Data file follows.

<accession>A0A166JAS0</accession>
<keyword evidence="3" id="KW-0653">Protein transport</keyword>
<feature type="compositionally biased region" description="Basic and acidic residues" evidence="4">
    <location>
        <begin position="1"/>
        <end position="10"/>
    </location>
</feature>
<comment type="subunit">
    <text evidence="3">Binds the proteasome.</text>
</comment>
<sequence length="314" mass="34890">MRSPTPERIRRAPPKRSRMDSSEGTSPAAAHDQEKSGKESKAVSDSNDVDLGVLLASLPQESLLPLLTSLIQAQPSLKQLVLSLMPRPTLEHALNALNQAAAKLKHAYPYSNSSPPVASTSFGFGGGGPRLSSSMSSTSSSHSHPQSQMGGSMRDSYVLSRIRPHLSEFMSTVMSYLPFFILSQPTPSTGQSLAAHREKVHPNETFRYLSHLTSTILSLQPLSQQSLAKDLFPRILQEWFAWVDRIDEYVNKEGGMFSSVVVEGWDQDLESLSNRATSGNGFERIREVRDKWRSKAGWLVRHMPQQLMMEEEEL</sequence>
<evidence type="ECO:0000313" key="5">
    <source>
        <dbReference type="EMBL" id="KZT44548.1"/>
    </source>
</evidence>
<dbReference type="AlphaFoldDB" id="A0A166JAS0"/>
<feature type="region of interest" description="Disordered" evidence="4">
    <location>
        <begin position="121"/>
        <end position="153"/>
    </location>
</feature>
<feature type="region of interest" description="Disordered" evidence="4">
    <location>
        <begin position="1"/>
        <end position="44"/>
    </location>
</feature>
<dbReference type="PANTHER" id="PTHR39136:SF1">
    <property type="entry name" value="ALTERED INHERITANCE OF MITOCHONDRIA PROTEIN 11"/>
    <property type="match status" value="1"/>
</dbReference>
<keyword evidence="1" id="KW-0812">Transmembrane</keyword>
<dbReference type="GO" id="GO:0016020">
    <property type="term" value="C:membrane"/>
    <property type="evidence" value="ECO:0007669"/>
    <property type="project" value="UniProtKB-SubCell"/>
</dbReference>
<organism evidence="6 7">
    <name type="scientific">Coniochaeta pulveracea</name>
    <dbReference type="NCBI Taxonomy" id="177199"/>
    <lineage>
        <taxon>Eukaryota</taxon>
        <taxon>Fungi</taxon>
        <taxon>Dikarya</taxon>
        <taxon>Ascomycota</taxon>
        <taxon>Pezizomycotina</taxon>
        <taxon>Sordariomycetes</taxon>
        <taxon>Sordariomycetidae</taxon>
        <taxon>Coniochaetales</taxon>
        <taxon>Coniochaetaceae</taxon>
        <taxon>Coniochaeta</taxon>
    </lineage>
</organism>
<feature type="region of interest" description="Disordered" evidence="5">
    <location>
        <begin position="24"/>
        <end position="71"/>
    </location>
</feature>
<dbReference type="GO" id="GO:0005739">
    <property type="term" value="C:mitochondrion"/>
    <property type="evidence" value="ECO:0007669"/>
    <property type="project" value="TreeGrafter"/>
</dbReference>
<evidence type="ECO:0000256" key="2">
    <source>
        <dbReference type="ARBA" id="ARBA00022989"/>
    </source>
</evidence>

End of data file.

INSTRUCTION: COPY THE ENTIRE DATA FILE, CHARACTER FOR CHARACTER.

<accession>A0A166JAS0</accession>
<keyword evidence="3" id="KW-0653">Protein transport</keyword>
<feature type="compositionally biased region" description="Basic and acidic residues" evidence="4">
    <location>
        <begin position="1"/>
        <end position="10"/>
    </location>
</feature>
<comment type="subunit">
    <text evidence="3">Binds the proteasome.</text>
</comment>
<sequence length="314" mass="34890">MRSPTPERIRRAPPKRSRMDSSEGTSPAAAHDQEKSGKESKAVSDSNDVDLGVLLASLPQESLLPLLTSLIQAQPSLKQLVLSLMPRPTLEHALNALNQAAAKLKHAYPYSNSSPPVASTSFGFGGGGPRLSSSMSSTSSSHSHPQSQMGGSMRDSYVLSRIRPHLSEFMSTVMSYLPFFILSQPTPSTGQSLAAHREKVHPNETFRYLSHLTSTILSLQPLSQQSLAKDLFPRILQEWFAWVDRIDEYVNKEGGMFSSVVVEGWDQDLESLSNRATSGNGFERIREVRDKWRSKAGWLVRHMPQQLMMEEEEL</sequence>
<evidence type="ECO:0000313" key="5">
    <source>
        <dbReference type="EMBL" id="KZT44548.1"/>
    </source>
</evidence>
<dbReference type="AlphaFoldDB" id="A0A166JAS0"/>
<feature type="region of interest" description="Disordered" evidence="4">
    <location>
        <begin position="121"/>
        <end position="153"/>
    </location>
</feature>
<feature type="region of interest" description="Disordered" evidence="4">
    <location>
        <begin position="1"/>
        <end position="44"/>
    </location>
</feature>
<dbReference type="PANTHER" id="PTHR39136:SF1">
    <property type="entry name" value="ALTERED INHERITANCE OF MITOCHONDRIA PROTEIN 11"/>
    <property type="match status" value="1"/>
</dbReference>
<keyword evidence="1" id="KW-0812">Transmembrane</keyword>
<dbReference type="GO" id="GO:0016020">
    <property type="term" value="C:membrane"/>
    <property type="evidence" value="ECO:0007669"/>
    <property type="project" value="UniProtKB-SubCell"/>
</dbReference>
<organism evidence="6 7">
    <name type="scientific">Coniochaeta pulveracea</name>
    <dbReference type="NCBI Taxonomy" id="177199"/>
    <lineage>
        <taxon>Eukaryota</taxon>
        <taxon>Fungi</taxon>
        <taxon>Dikarya</taxon>
        <taxon>Ascomycota</taxon>
        <taxon>Pezizomycotina</taxon>
        <taxon>Sordariomycetes</taxon>
        <taxon>Sordariomycetidae</taxon>
        <taxon>Coniochaetales</taxon>
        <taxon>Coniochaetaceae</taxon>
        <taxon>Coniochaeta</taxon>
    </lineage>
</organism>
<feature type="region of interest" description="Disordered" evidence="5">
    <location>
        <begin position="24"/>
        <end position="71"/>
    </location>
</feature>
<dbReference type="GO" id="GO:0005739">
    <property type="term" value="C:mitochondrion"/>
    <property type="evidence" value="ECO:0007669"/>
    <property type="project" value="TreeGrafter"/>
</dbReference>
<evidence type="ECO:0000256" key="2">
    <source>
        <dbReference type="ARBA" id="ARBA00022989"/>
    </source>
</evidence>